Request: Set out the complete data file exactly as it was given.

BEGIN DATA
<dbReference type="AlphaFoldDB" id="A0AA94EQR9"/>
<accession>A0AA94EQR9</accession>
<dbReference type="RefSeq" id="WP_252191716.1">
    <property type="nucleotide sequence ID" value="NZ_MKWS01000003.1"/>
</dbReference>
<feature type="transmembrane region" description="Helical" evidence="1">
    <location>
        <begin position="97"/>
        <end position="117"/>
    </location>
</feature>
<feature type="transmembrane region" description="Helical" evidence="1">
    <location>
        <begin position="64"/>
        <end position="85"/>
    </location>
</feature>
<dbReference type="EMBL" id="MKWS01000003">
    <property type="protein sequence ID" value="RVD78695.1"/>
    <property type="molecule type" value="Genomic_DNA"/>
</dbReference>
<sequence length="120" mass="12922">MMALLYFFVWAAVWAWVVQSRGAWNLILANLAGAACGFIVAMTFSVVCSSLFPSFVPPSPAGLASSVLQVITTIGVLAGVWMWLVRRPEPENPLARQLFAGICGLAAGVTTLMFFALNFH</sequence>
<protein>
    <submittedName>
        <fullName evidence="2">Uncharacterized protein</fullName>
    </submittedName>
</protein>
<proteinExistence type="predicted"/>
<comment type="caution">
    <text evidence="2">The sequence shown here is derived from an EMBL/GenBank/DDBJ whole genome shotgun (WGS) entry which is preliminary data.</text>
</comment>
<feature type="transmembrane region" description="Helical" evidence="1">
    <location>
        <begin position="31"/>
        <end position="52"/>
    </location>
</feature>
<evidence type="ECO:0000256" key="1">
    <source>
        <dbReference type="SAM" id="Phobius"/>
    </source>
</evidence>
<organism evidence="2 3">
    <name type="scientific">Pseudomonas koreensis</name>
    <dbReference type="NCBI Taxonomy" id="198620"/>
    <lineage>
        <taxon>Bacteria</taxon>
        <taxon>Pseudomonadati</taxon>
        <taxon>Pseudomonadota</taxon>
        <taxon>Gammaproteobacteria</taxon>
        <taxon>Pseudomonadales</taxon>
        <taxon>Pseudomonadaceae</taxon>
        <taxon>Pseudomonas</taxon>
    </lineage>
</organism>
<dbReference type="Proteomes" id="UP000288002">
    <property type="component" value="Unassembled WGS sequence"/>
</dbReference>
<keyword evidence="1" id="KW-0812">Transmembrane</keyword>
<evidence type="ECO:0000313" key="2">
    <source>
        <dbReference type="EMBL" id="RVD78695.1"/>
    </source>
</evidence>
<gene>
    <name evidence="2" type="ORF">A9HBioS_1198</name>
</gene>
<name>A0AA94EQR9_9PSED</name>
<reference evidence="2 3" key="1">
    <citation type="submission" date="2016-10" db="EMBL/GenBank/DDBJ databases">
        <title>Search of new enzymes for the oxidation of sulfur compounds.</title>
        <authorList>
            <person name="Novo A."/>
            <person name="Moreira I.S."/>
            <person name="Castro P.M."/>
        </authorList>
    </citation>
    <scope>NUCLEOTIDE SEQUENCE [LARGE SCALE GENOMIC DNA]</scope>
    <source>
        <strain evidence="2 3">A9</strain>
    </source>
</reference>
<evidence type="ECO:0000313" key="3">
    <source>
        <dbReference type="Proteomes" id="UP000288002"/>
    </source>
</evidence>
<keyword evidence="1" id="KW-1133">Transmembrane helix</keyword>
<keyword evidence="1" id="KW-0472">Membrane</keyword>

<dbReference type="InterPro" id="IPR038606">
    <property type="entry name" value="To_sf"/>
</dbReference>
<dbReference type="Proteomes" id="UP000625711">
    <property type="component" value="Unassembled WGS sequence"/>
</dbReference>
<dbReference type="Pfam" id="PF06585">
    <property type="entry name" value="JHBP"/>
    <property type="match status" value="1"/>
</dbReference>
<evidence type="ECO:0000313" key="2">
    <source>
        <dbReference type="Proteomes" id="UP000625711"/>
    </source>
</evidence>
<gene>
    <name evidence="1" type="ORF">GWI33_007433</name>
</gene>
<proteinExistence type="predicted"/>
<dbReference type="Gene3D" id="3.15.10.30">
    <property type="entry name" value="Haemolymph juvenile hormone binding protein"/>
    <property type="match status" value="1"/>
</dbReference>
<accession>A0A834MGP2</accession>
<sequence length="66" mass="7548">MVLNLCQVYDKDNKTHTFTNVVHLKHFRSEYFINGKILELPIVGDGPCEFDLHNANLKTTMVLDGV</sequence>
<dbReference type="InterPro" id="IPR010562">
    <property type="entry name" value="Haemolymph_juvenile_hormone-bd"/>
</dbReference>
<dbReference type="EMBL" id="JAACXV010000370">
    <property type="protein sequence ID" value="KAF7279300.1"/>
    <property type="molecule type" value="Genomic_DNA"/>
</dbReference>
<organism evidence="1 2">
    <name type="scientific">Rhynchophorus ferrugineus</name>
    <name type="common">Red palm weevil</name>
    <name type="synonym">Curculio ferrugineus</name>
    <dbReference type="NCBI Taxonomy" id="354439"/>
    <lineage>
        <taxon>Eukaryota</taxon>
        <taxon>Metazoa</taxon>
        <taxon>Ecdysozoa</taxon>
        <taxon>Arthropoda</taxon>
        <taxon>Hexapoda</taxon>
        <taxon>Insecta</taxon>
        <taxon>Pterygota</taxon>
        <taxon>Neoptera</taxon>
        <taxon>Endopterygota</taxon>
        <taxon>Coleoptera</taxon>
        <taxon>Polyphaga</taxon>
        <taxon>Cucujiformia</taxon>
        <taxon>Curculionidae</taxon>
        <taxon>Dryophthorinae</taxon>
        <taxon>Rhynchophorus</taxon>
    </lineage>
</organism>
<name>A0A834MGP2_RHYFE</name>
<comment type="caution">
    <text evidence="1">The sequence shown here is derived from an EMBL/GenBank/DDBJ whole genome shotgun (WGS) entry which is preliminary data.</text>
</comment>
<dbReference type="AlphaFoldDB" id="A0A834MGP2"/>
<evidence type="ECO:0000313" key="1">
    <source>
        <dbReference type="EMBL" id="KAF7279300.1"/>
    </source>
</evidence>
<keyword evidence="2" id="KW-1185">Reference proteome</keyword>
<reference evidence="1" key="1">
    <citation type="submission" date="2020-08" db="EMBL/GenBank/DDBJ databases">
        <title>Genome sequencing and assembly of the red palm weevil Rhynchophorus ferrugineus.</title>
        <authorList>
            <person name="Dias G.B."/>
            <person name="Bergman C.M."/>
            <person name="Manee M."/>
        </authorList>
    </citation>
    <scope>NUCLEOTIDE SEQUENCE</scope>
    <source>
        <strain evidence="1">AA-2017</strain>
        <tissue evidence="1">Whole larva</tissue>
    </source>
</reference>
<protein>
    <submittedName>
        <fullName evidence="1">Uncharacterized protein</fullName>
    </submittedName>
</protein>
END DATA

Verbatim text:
<dbReference type="AlphaFoldDB" id="A0AA94EQR9"/>
<accession>A0AA94EQR9</accession>
<dbReference type="RefSeq" id="WP_252191716.1">
    <property type="nucleotide sequence ID" value="NZ_MKWS01000003.1"/>
</dbReference>
<feature type="transmembrane region" description="Helical" evidence="1">
    <location>
        <begin position="97"/>
        <end position="117"/>
    </location>
</feature>
<feature type="transmembrane region" description="Helical" evidence="1">
    <location>
        <begin position="64"/>
        <end position="85"/>
    </location>
</feature>
<dbReference type="EMBL" id="MKWS01000003">
    <property type="protein sequence ID" value="RVD78695.1"/>
    <property type="molecule type" value="Genomic_DNA"/>
</dbReference>
<sequence length="120" mass="12922">MMALLYFFVWAAVWAWVVQSRGAWNLILANLAGAACGFIVAMTFSVVCSSLFPSFVPPSPAGLASSVLQVITTIGVLAGVWMWLVRRPEPENPLARQLFAGICGLAAGVTTLMFFALNFH</sequence>
<protein>
    <submittedName>
        <fullName evidence="2">Uncharacterized protein</fullName>
    </submittedName>
</protein>
<proteinExistence type="predicted"/>
<comment type="caution">
    <text evidence="2">The sequence shown here is derived from an EMBL/GenBank/DDBJ whole genome shotgun (WGS) entry which is preliminary data.</text>
</comment>
<feature type="transmembrane region" description="Helical" evidence="1">
    <location>
        <begin position="31"/>
        <end position="52"/>
    </location>
</feature>
<evidence type="ECO:0000256" key="1">
    <source>
        <dbReference type="SAM" id="Phobius"/>
    </source>
</evidence>
<organism evidence="2 3">
    <name type="scientific">Pseudomonas koreensis</name>
    <dbReference type="NCBI Taxonomy" id="198620"/>
    <lineage>
        <taxon>Bacteria</taxon>
        <taxon>Pseudomonadati</taxon>
        <taxon>Pseudomonadota</taxon>
        <taxon>Gammaproteobacteria</taxon>
        <taxon>Pseudomonadales</taxon>
        <taxon>Pseudomonadaceae</taxon>
        <taxon>Pseudomonas</taxon>
    </lineage>
</organism>
<dbReference type="Proteomes" id="UP000288002">
    <property type="component" value="Unassembled WGS sequence"/>
</dbReference>
<keyword evidence="1" id="KW-0812">Transmembrane</keyword>
<evidence type="ECO:0000313" key="2">
    <source>
        <dbReference type="EMBL" id="RVD78695.1"/>
    </source>
</evidence>
<gene>
    <name evidence="2" type="ORF">A9HBioS_1198</name>
</gene>
<name>A0AA94EQR9_9PSED</name>
<reference evidence="2 3" key="1">
    <citation type="submission" date="2016-10" db="EMBL/GenBank/DDBJ databases">
        <title>Search of new enzymes for the oxidation of sulfur compounds.</title>
        <authorList>
            <person name="Novo A."/>
            <person name="Moreira I.S."/>
            <person name="Castro P.M."/>
        </authorList>
    </citation>
    <scope>NUCLEOTIDE SEQUENCE [LARGE SCALE GENOMIC DNA]</scope>
    <source>
        <strain evidence="2 3">A9</strain>
    </source>
</reference>
<evidence type="ECO:0000313" key="3">
    <source>
        <dbReference type="Proteomes" id="UP000288002"/>
    </source>
</evidence>
<keyword evidence="1" id="KW-1133">Transmembrane helix</keyword>
<keyword evidence="1" id="KW-0472">Membrane</keyword>

<dbReference type="InterPro" id="IPR038606">
    <property type="entry name" value="To_sf"/>
</dbReference>
<dbReference type="Proteomes" id="UP000625711">
    <property type="component" value="Unassembled WGS sequence"/>
</dbReference>
<dbReference type="Pfam" id="PF06585">
    <property type="entry name" value="JHBP"/>
    <property type="match status" value="1"/>
</dbReference>
<evidence type="ECO:0000313" key="2">
    <source>
        <dbReference type="Proteomes" id="UP000625711"/>
    </source>
</evidence>
<gene>
    <name evidence="1" type="ORF">GWI33_007433</name>
</gene>
<proteinExistence type="predicted"/>
<dbReference type="Gene3D" id="3.15.10.30">
    <property type="entry name" value="Haemolymph juvenile hormone binding protein"/>
    <property type="match status" value="1"/>
</dbReference>
<accession>A0A834MGP2</accession>
<sequence length="66" mass="7548">MVLNLCQVYDKDNKTHTFTNVVHLKHFRSEYFINGKILELPIVGDGPCEFDLHNANLKTTMVLDGV</sequence>
<dbReference type="InterPro" id="IPR010562">
    <property type="entry name" value="Haemolymph_juvenile_hormone-bd"/>
</dbReference>
<dbReference type="EMBL" id="JAACXV010000370">
    <property type="protein sequence ID" value="KAF7279300.1"/>
    <property type="molecule type" value="Genomic_DNA"/>
</dbReference>
<organism evidence="1 2">
    <name type="scientific">Rhynchophorus ferrugineus</name>
    <name type="common">Red palm weevil</name>
    <name type="synonym">Curculio ferrugineus</name>
    <dbReference type="NCBI Taxonomy" id="354439"/>
    <lineage>
        <taxon>Eukaryota</taxon>
        <taxon>Metazoa</taxon>
        <taxon>Ecdysozoa</taxon>
        <taxon>Arthropoda</taxon>
        <taxon>Hexapoda</taxon>
        <taxon>Insecta</taxon>
        <taxon>Pterygota</taxon>
        <taxon>Neoptera</taxon>
        <taxon>Endopterygota</taxon>
        <taxon>Coleoptera</taxon>
        <taxon>Polyphaga</taxon>
        <taxon>Cucujiformia</taxon>
        <taxon>Curculionidae</taxon>
        <taxon>Dryophthorinae</taxon>
        <taxon>Rhynchophorus</taxon>
    </lineage>
</organism>
<name>A0A834MGP2_RHYFE</name>
<comment type="caution">
    <text evidence="1">The sequence shown here is derived from an EMBL/GenBank/DDBJ whole genome shotgun (WGS) entry which is preliminary data.</text>
</comment>
<dbReference type="AlphaFoldDB" id="A0A834MGP2"/>
<evidence type="ECO:0000313" key="1">
    <source>
        <dbReference type="EMBL" id="KAF7279300.1"/>
    </source>
</evidence>
<keyword evidence="2" id="KW-1185">Reference proteome</keyword>
<reference evidence="1" key="1">
    <citation type="submission" date="2020-08" db="EMBL/GenBank/DDBJ databases">
        <title>Genome sequencing and assembly of the red palm weevil Rhynchophorus ferrugineus.</title>
        <authorList>
            <person name="Dias G.B."/>
            <person name="Bergman C.M."/>
            <person name="Manee M."/>
        </authorList>
    </citation>
    <scope>NUCLEOTIDE SEQUENCE</scope>
    <source>
        <strain evidence="1">AA-2017</strain>
        <tissue evidence="1">Whole larva</tissue>
    </source>
</reference>
<protein>
    <submittedName>
        <fullName evidence="1">Uncharacterized protein</fullName>
    </submittedName>
</protein>